Furthermore, said Prof Ceriello, over-expression of SGLT2 has been implicated in renal complications in patients living with T2DM. Dapagliflozin has been shown to inhibit over-expression and prevent high-glucose-induced cellular senescence in renal tubular epithelial cells as shown in the study by Eleftheriadis et al.8,13 

Eleftheriadis et al (2022) evaluated the effects of dapagliflozin on cellular senescence in patients living with T2DM. Dapagliflozin decreased the entry of glucose into the cells, glucose consumption and SGLT2 expression under both normal and high-glucose conditions and prevented high-glucose-induced upregulation.13 

In his presentation, Prof Christoph Wanner, Head of the Division of Nephrology in the Department of Medicine at the University Hospital of Würzburg (Germany), highlighted the findings of the Nuffield Department of Population Health Renal Studies Group published in The Lancet last year.14  

The group evaluated the efficacy and safety of SGLT2 inhibitors in reducing the risk of adverse renal and CV outcomes in patients with HF or CKD, and in those with T2DM and high risk of atherosclerotic CV disease.14 

The main efficacy outcomes were CKD progression (standardised to a definition of a sustained ≥50% decrease in estimated glomerular filtration rate [eGFR] from randomisation, a sustained low eGFR, ESRD, or death from renal failure), acute renal injury, and a composite of CV death or HF-hospitalisation. Other outcomes were death from CVD and non-CVD causes, and the main safety outcomes were ketoacidosis and lower limb amputation.14 

The meta-analysis included 13 trials involving 90 409 patients of which 82.7% had diabetes (>99% with T2DM) and 17.3% without diabetes. Mean baseline eGFR ranged 37-85mL/min per 1.73 m2.14  

The group found compared to placebo, randomisation to a SGLT2 inhibitor reduced the risk of CKD progression by 37% with similar RRs in patients with and without diabetes.14  

In the four CKD trials included in the meta-analysis, RRs were similar, irrespective of primary renal diagnosis. SGLT2 inhibitors reduced the risk of acute renal injury by 23%, and the risk of CV death or HF-hospitalisation by 23%, again with similar effects in those with and without diabetes.14  

SGLT2 inhibitors also reduced the risk of CV-related death (0.86) but did not significantly reduce the risk of non-CV-related death. For these mortality outcomes, RRs were similar in patients with and without diabetes.14  

For all outcomes, results were broadly similar irrespective of mean baseline eGFR. Based on estimates of absolute effects, the absolute benefits of SGLT2 inhibition outweighed any serious hazards of ketoacidosis or amputation.14 

In addition to the established CV benefits of SGLT2 inhibitors, the randomised data support their use for modifying risk of CKD progression and acute renal injury, not only in patients living with T2DM at high CV risk, but also in patients living with CKD or HF, irrespective of diabetes status, primary renal disease, or renal function.14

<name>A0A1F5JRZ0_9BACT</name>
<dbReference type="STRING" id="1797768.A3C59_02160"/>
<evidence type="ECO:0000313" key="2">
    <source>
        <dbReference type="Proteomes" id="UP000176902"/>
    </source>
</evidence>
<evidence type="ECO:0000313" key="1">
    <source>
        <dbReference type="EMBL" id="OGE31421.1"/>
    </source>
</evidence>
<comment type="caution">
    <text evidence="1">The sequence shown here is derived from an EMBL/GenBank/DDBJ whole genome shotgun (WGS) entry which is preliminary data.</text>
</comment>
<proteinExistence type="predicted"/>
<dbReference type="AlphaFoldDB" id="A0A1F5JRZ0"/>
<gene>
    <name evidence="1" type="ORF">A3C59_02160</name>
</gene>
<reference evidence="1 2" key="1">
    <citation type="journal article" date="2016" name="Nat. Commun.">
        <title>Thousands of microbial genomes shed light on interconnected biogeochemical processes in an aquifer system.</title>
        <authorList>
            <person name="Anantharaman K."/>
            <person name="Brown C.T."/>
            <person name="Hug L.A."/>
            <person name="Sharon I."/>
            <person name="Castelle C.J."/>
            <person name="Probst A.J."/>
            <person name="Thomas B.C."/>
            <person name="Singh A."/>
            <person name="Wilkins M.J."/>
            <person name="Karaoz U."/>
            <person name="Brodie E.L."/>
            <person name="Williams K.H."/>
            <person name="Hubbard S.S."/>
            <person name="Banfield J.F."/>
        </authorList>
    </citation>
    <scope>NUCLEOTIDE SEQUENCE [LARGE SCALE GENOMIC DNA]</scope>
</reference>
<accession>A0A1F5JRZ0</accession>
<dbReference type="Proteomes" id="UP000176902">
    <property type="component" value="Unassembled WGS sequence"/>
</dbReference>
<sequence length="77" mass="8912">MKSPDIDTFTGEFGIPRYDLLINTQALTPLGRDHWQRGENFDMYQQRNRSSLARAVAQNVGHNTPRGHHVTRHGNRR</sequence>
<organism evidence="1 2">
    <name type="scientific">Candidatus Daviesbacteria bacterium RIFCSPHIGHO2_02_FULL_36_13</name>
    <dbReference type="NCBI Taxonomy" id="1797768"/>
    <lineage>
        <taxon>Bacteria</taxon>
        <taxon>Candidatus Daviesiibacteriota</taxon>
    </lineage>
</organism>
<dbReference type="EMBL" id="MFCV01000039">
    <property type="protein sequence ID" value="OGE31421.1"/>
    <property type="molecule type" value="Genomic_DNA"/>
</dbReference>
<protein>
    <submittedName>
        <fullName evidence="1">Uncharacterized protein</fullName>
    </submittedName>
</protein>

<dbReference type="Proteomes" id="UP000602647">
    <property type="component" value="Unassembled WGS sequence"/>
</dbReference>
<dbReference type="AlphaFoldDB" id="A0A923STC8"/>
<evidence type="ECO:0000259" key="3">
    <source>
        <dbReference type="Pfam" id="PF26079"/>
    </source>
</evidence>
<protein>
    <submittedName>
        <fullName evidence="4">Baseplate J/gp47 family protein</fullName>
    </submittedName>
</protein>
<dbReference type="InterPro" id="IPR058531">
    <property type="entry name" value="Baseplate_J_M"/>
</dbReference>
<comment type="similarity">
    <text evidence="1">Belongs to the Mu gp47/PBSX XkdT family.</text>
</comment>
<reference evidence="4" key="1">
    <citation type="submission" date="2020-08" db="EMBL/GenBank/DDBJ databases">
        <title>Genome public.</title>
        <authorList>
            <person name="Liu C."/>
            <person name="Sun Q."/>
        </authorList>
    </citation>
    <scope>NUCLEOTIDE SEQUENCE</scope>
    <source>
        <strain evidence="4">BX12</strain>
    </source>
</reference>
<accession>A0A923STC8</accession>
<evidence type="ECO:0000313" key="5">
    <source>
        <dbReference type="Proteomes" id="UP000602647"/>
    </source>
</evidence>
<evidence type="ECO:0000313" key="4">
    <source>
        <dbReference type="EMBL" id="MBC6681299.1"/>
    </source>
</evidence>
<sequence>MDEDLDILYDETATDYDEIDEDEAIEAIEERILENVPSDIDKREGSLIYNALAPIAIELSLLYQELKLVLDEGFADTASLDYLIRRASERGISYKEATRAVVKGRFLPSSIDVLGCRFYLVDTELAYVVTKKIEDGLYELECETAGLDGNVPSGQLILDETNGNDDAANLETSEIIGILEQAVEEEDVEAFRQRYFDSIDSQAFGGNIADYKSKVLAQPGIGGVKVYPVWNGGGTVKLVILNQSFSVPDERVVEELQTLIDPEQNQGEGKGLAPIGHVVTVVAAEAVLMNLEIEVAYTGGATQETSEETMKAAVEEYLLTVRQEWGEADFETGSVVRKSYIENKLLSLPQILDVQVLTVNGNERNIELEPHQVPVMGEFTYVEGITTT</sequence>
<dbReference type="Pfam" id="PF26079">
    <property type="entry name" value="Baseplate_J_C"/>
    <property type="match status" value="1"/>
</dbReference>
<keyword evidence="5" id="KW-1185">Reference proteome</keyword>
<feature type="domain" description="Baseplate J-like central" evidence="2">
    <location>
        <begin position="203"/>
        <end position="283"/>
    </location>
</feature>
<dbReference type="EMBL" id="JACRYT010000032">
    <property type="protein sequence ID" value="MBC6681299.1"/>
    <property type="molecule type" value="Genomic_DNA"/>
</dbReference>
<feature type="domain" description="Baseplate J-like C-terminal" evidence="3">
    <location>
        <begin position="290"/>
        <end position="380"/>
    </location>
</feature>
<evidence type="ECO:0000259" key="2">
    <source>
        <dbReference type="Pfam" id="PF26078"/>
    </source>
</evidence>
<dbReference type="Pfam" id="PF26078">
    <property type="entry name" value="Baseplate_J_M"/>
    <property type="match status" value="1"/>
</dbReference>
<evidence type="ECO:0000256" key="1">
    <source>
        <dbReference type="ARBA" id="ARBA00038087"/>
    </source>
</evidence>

1. Braunwald E. SGLT2 inhibitors: the statins of the 21st century. European Heart Journal, 2022. 
  2. MobiMims. Forxiga. Available at 
  3. MobiMims. Xigduo. Available at 
  4. Alkhanferi SK, Alhuraiz KH, Alyami HS, et al. The Safety and Efficacy of Combination Therapy of Dapagliflozin and Metformin in Patient with Type 2 Diabetes Mellitus: A Review Study. Journal of Diabetes Mellitus, 2022. 
  5. Anderson SL. Dapagliflozin efficacy and safety: a perspective review. Ther Adv Drug Saf, 2014. 
  6. Mechcatie E. Dapagliflozin-metformin combination tablet approved by FDA [Internet]. Family Practice News, 2014. Available at: 
  7. European Medicines Agency. Forxiga (dapagliflozin) [Internet]. Available at: 
  8. E-Space 2023. Cardio-Renal-Metabolic virtual congress. Plenary session 2. SGLT2 updates [Internet]. Available at: 
  9. Tornyos D, Meuer M, Lukács R, et al. Cardiovascular outcomes in patients treated with sodium-glucose transport protein 2 inhibitors, a network meta-analysis of randomized trials. Front Cardiovasc Med, 2022. 
  10. Beernink JM, Persson F, Jongs F, et al. Efficacy of Dapagliflozin by Baseline Diabetes Medications: A Prespecified Analysis From the DAPA-CKD Study. Diabetes Care, 2023. 
  11. Vaduganathan M, Claggett BL, Jhund P, et al. Time to Clinical Benefit of Dapagliflozin in Patients With Heart Failure With Mildly Reduced or Preserved Ejection Fraction: A Prespecified Secondary Analysis of the DELIVER Randomized Clinical Trial. JAMA Cardiol, 2022. 
  12. Kosiborod MN, Bhatt AS, Claggett BL, et al. Effect of Dapagliflozin on Health Status in Patients With Preserved or Mildly Reduced Ejection Fraction. J Am Coll Cardiol, 2023. 
  13. Eleftheriadis T, Pissas G, Filippidis G, et al. Dapagliflozin Prevents High-Glucose-Induced Cellular Senescence in Renal Tubular Epithelial Cells. Int J Mol Sci, 2022. 
  14. Nuffield Department of Population Health Renal Studies Group, SGLT2 inhibitor Meta-Analysis Cardio-Renal Trialists' Consortium. Impact of diabetes on the effects of sodium glucose co-transporter-2 inhibitors on kidney outcomes: collaborative meta-analysis of large placebo-controlled trials. Lancet, 2022.